5 ways your CV is ruining your interviews
Your CV should form the basis of a great interview
The first thing most interviewers will ask you to do is run through your CV. This is an opportunity to highlight your successes and identify topics that fit your strengths and demonstrate why you are a good fit for the role. However, if you are not careful it could end up tripping you up instead.
Long gaps in employment
Many people take time out from their careers at some point. Whether you travelled, took a career break or worked in roles you don’t deem relevant enough to include on your CV; make sure that you are prepared to explain any gaps on your CV. The gaps themselves aren’t a problem if you have the required experience and skills for the role. However, it can be a problem if your response to the question is a long ‘Eh’. If you do have gaps in your employment, for any reason, be prepared to discuss it and have a full, truthful, explanation ready.
Standard personal profile
Every CV should include a brief personal profile or statement that gives an overview of who you are and your overall career goals. This section will be a recruiter’s first snapshot of you as an individual. Ideally, this profile should be tailored to each application, with a focus on the career goals that the role you are applying to will fulfil. However, many people write a standard personal profile and use it for every single job. This can be dangerous if you apply for roles at different levels or in different industries. You don’t want to try and answer a question like; ‘It says on your profile that you are ready to step into management but you wouldn’t have anyone reporting to you in this role, would you see that as a backward step?’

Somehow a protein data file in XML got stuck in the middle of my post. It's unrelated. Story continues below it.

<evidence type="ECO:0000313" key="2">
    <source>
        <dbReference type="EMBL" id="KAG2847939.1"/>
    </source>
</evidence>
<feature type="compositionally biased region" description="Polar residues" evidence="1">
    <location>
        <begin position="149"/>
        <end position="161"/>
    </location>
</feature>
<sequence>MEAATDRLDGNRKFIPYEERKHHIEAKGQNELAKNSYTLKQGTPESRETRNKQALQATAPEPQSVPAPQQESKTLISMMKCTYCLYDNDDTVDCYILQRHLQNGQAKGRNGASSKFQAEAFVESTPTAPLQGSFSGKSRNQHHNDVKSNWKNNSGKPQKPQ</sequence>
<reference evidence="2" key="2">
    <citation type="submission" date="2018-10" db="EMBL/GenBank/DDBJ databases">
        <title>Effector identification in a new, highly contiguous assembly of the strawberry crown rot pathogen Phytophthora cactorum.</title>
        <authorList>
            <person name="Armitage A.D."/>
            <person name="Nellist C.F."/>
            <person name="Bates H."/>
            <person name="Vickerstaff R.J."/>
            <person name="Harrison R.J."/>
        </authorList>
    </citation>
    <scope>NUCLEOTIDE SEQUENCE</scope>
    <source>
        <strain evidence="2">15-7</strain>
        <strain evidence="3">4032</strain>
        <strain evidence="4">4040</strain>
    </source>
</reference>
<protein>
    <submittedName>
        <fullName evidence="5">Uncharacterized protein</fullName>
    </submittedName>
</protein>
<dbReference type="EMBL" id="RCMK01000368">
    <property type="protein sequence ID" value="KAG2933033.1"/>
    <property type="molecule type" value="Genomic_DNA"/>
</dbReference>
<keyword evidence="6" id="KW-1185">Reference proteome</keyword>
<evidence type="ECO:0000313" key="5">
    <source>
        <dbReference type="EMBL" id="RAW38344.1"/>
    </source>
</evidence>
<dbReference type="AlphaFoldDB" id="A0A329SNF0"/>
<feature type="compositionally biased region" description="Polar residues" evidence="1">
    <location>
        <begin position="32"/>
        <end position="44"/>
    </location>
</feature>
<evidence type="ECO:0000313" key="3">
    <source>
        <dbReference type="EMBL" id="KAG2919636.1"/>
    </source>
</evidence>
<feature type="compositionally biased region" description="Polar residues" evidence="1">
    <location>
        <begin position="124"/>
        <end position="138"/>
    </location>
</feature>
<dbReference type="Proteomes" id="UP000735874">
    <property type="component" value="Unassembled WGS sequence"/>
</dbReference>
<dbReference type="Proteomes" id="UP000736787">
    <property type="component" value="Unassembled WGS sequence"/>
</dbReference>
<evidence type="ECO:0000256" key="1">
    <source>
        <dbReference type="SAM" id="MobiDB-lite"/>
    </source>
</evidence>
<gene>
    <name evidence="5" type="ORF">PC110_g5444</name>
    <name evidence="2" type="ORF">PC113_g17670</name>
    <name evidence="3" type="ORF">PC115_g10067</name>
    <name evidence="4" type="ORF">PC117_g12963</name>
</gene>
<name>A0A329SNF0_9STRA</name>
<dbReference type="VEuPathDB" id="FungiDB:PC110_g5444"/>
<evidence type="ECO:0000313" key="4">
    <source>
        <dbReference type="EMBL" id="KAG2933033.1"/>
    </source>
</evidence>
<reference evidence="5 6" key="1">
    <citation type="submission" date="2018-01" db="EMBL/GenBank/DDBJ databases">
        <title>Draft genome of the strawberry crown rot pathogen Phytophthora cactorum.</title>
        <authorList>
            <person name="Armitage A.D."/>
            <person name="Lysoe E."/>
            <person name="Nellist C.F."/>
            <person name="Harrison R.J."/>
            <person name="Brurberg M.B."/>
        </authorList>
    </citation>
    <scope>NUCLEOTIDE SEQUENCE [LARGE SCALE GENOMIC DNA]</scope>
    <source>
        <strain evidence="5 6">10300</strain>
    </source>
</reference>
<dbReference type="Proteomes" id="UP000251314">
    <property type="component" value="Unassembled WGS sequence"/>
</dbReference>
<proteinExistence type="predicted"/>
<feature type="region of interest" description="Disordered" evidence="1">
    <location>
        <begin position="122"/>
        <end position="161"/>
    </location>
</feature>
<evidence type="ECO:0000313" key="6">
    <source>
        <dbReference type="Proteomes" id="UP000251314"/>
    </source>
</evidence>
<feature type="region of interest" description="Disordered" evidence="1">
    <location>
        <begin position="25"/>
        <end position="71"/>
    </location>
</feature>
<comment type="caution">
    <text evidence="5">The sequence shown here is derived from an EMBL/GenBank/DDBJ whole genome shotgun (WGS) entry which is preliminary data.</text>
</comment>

The obvious factor that can catch you out in an interview is an outright lie. Don’t make things up and put them on your CV, even if you’re not caught out in the interview you may well be caught out when you try to do the job. It really isn’t worth it.
The more accepted side of ‘lies’ on your CV are the times when you oversell your responsibilities or the complexity of a role to try to ‘beef up’ your CV. The problem with this approach is that you don’t know how much an interviewer might focus on the oversold parts of your CV, so you could end up being asked about a role you were very successful in but in the wrong context. That will leave you trying to justify the oversold nature of your CV, rather than doing what you should be doing which is selling the abilities you actually have.
Even though the CV is a sales document, you often get candidates who totally undersell themselves. Your CV is designed to sell you as a candidate, it’s not enough to just list the duties you performed in each job; you need to highlight your successes. If you don’t do that, you risk an interviewer focusing their questions on the roles that don’t properly demonstrate your abilities.
The key point to remember is that your CV is a sales document that is totally in your control. You choose what goes on it, what doesn’t and how it is pitched. If you do that right you won’t just secure more interviews, you’ll perform better in them too.
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